The Respectful Regulator

The insights from sociobiology and evolutionary psychology are genuine.  No doubt human beings have deeply entrenched inclinations to delineate groups, to identify with and value members of their own group, and to adopt a cautious if not antagonistic tone to other comparable groups, however defined and constituted.  But such biologically accented explanations have limitations.... [E]ven if biological bases can be found for dichotomization, stereotypy, or prejudice, human beings in every generation must attempt to deal with these proclivities and, when possible, to mute or overcome them.

— Howard Gardner, Five Minds for the Future (Harvard Business School Press, 2008) at p. 105

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Prior essays have urged alternatives to divisiveness, provincialism, and zero-sumsmanship.  They have emphasized regulators' responsibility to establish a public-interest polestar, a centrifugal force that draws private interests toward the common good.

In this effort, what is the role of the respectful regulator?  The question is not how to show respect; I know no regulators who do not.  The question is how to get opposing economic interests to show respect—for each other and for the regulatory purpose.  “Respect” here refers not to social etiquette, but to appreciating the value brought to regulation by “others.”  What are the benefits of this respect, what do we lose by its absence, and how can a regulator encourage and sustain it?

Regulatory Disrespect:  Across Industries and Decades

I have seen inter-party disrespect from my earliest days in regulation.  It is not a pretty sight.  Nuclear power opponents in the 1970s and 1980s were labeled “tree huggers,” “anti-growth,” “anti-jobs.”   Independent co-generators in the 1980s and 1990s were derided as “fly-by-nighters” and “PURPA machines,” certain to shut down at the first hint of high winds.  For several decades prior to FERC's landmark Order No. 888 (1996), proponents of transmission access—mostly small municipal utilities—were caricatured as opportunistic cream skimmers insensitive to reliability.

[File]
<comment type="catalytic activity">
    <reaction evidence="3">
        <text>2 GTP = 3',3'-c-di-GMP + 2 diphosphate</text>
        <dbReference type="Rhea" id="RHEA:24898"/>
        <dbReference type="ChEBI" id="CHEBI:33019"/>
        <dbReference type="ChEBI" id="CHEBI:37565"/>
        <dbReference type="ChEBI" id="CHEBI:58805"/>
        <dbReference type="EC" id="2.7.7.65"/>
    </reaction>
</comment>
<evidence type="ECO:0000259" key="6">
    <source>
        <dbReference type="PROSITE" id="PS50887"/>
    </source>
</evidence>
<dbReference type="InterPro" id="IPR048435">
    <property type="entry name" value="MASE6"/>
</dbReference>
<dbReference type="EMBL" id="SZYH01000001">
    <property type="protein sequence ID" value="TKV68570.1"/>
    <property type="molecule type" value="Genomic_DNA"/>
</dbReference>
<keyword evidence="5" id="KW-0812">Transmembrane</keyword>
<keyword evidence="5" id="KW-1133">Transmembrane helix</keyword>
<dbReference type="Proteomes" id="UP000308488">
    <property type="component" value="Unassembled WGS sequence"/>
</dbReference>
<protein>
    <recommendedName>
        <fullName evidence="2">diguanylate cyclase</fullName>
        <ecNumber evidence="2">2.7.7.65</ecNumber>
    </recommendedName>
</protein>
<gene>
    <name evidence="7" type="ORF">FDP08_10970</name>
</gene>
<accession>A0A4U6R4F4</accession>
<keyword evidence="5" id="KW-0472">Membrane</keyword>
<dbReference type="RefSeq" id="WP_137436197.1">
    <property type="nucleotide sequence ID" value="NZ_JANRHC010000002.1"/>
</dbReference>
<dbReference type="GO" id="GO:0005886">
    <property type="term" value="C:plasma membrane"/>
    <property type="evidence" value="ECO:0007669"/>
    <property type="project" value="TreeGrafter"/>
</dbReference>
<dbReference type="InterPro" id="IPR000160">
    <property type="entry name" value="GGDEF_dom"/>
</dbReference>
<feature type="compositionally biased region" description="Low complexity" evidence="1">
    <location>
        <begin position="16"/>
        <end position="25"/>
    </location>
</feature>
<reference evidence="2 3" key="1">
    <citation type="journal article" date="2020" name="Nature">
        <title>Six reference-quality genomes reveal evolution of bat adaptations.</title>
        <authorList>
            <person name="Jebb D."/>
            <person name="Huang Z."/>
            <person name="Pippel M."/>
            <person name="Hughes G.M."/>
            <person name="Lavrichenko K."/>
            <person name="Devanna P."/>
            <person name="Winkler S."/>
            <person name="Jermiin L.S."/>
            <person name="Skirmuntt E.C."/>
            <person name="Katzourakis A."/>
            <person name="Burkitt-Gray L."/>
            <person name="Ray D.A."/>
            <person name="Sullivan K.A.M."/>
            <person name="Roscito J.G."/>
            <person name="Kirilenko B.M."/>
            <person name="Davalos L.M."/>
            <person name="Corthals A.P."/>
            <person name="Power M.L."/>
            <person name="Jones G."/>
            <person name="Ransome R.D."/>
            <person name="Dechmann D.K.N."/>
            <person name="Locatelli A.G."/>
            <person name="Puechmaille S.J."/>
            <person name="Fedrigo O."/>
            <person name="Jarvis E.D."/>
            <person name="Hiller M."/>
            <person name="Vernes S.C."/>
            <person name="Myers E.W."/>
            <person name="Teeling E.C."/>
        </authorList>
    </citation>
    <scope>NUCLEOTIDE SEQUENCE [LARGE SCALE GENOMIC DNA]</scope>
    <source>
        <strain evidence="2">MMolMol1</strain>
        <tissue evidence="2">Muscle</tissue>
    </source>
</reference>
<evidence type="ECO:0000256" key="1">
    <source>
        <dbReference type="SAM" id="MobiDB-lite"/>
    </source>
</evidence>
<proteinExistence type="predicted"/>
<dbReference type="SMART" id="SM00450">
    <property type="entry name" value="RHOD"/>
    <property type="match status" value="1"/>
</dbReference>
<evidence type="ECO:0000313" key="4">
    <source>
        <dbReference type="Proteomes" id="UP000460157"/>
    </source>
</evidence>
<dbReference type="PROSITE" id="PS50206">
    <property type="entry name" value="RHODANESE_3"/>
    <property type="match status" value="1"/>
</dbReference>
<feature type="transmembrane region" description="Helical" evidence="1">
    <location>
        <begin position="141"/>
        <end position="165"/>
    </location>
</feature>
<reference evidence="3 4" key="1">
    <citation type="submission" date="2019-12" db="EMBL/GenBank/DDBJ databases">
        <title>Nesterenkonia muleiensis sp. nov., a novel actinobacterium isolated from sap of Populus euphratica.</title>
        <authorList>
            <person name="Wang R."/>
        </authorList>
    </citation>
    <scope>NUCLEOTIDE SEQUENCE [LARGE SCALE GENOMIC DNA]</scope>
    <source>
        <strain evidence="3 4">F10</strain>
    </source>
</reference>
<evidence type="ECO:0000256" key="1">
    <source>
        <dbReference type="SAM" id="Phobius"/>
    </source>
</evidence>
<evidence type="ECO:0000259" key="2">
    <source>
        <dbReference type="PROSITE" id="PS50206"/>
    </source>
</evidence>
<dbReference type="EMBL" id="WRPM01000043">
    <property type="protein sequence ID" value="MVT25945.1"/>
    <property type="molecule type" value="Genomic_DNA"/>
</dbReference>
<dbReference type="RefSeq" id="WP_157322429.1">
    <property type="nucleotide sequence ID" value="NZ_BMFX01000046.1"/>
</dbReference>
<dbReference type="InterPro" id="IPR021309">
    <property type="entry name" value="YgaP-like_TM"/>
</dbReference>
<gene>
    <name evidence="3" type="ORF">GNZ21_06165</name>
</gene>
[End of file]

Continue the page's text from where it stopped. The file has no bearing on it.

How about the hearing rooms, which bring out the adversaries in all of us:  the lawyers who disparage their opponents; the witnesses who condescend to commission staff; the CEO who told a commissioner to speed up his questions because “I've got a company to run”; the lobbyist who got the governor to issue a press release that belittled staff's testimony and threatened their non-civil service jobs?

Then there's Hush-a-Phone.  In a passage entitled “Alien Attachments,” Alfred Kahn recounts the Bell Companies' opposition to this cup-shaped device.  Snapped onto the phone, it gave the speaker privacy and reduced room noise.  Hush-a-Phone typified what Bell called, in 1955, “foreign attachments which are marketed by persons who have no responsibility for the quality of telephone service but are primarily interested in exploiting their products.”  (The FCC granted Bell's request to ban Hush-a-Phone; it “impair[ed] telephone service” because “the person to whom the Hush-a-Phone user is speaking hears a lower and somewhat distorted sound.”)  See Kahn, The Economics of Regulation, Vol. II at pp. 140-141.

Disrespect is bidirectional:  Opponents criticize incumbent utilities as monopolizers, slothful, lacking in innovation—odd statements to make about the entities that achieved electrification, described by experts as the greatest engineering achievement of the 20th century.  See National Academy of Engineering, “Greatest Engineering Achievements of the 20th Century."